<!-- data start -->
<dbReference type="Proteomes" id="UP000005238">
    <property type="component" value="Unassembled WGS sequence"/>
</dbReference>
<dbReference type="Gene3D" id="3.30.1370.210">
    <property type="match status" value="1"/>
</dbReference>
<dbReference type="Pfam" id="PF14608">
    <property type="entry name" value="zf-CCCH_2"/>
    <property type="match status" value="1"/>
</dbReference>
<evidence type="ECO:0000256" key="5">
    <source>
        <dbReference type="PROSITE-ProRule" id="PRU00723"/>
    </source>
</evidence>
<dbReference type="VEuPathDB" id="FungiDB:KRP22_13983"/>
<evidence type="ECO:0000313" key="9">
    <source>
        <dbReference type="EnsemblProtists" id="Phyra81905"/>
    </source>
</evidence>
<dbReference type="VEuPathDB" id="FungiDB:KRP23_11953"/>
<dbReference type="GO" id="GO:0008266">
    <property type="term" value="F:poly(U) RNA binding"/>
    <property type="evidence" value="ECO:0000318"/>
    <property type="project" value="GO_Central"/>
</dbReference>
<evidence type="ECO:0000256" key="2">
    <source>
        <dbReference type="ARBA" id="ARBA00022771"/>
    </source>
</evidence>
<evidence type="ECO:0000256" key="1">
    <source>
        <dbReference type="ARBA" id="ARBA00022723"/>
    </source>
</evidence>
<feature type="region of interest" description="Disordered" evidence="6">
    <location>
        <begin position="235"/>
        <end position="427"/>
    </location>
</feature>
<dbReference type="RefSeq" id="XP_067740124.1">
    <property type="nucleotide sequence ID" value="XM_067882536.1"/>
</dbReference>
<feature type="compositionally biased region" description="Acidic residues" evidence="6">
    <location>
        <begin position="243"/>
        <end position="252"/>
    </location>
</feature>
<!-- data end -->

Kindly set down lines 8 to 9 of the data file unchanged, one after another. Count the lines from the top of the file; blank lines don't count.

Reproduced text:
    <property type="entry name" value="zf-CCCH_2"/>
    <property type="match status" value="1"/>